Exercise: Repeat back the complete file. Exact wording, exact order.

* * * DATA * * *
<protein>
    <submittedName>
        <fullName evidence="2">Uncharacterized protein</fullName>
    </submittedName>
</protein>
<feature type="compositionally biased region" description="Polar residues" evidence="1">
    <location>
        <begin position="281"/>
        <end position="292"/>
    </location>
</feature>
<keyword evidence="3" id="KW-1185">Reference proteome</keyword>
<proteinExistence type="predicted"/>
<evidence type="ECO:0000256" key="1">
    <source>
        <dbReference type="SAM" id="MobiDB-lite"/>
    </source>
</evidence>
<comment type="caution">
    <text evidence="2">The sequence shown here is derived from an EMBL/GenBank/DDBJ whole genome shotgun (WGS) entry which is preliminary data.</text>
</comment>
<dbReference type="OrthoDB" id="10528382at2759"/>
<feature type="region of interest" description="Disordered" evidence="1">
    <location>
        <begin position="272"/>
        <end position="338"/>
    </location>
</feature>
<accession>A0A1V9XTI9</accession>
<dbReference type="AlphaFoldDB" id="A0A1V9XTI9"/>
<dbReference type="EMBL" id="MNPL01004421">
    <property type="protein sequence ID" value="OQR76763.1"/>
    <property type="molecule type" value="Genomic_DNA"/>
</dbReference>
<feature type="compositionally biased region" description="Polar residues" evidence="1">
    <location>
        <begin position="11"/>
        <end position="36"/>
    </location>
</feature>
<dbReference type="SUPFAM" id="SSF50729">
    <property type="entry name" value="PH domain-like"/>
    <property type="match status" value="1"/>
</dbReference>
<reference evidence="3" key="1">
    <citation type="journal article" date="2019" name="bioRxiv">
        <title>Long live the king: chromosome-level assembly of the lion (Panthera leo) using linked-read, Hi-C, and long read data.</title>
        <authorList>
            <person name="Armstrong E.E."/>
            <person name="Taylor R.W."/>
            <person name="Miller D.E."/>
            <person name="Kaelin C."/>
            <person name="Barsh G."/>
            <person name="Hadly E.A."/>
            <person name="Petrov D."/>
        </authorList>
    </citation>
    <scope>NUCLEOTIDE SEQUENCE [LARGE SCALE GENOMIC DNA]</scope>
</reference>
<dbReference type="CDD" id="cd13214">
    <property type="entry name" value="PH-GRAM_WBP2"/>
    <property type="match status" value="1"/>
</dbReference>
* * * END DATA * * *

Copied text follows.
<protein>
    <submittedName>
        <fullName evidence="2">Uncharacterized protein</fullName>
    </submittedName>
</protein>
<feature type="compositionally biased region" description="Polar residues" evidence="1">
    <location>
        <begin position="281"/>
        <end position="292"/>
    </location>
</feature>
<keyword evidence="3" id="KW-1185">Reference proteome</keyword>
<proteinExistence type="predicted"/>
<evidence type="ECO:0000256" key="1">
    <source>
        <dbReference type="SAM" id="MobiDB-lite"/>
    </source>
</evidence>
<comment type="caution">
    <text evidence="2">The sequence shown here is derived from an EMBL/GenBank/DDBJ whole genome shotgun (WGS) entry which is preliminary data.</text>
</comment>
<dbReference type="OrthoDB" id="10528382at2759"/>
<feature type="region of interest" description="Disordered" evidence="1">
    <location>
        <begin position="272"/>
        <end position="338"/>
    </location>
</feature>
<accession>A0A1V9XTI9</accession>
<dbReference type="AlphaFoldDB" id="A0A1V9XTI9"/>
<dbReference type="EMBL" id="MNPL01004421">
    <property type="protein sequence ID" value="OQR76763.1"/>
    <property type="molecule type" value="Genomic_DNA"/>
</dbReference>
<feature type="compositionally biased region" description="Polar residues" evidence="1">
    <location>
        <begin position="11"/>
        <end position="36"/>
    </location>
</feature>
<dbReference type="SUPFAM" id="SSF50729">
    <property type="entry name" value="PH domain-like"/>
    <property type="match status" value="1"/>
</dbReference>
<reference evidence="3" key="1">
    <citation type="journal article" date="2019" name="bioRxiv">
        <title>Long live the king: chromosome-level assembly of the lion (Panthera leo) using linked-read, Hi-C, and long read data.</title>
        <authorList>
            <person name="Armstrong E.E."/>
            <person name="Taylor R.W."/>
            <person name="Miller D.E."/>
            <person name="Kaelin C."/>
            <person name="Barsh G."/>
            <person name="Hadly E.A."/>
            <person name="Petrov D."/>
        </authorList>
    </citation>
    <scope>NUCLEOTIDE SEQUENCE [LARGE SCALE GENOMIC DNA]</scope>
</reference>
<dbReference type="CDD" id="cd13214">
    <property type="entry name" value="PH-GRAM_WBP2"/>
    <property type="match status" value="1"/>
</dbReference>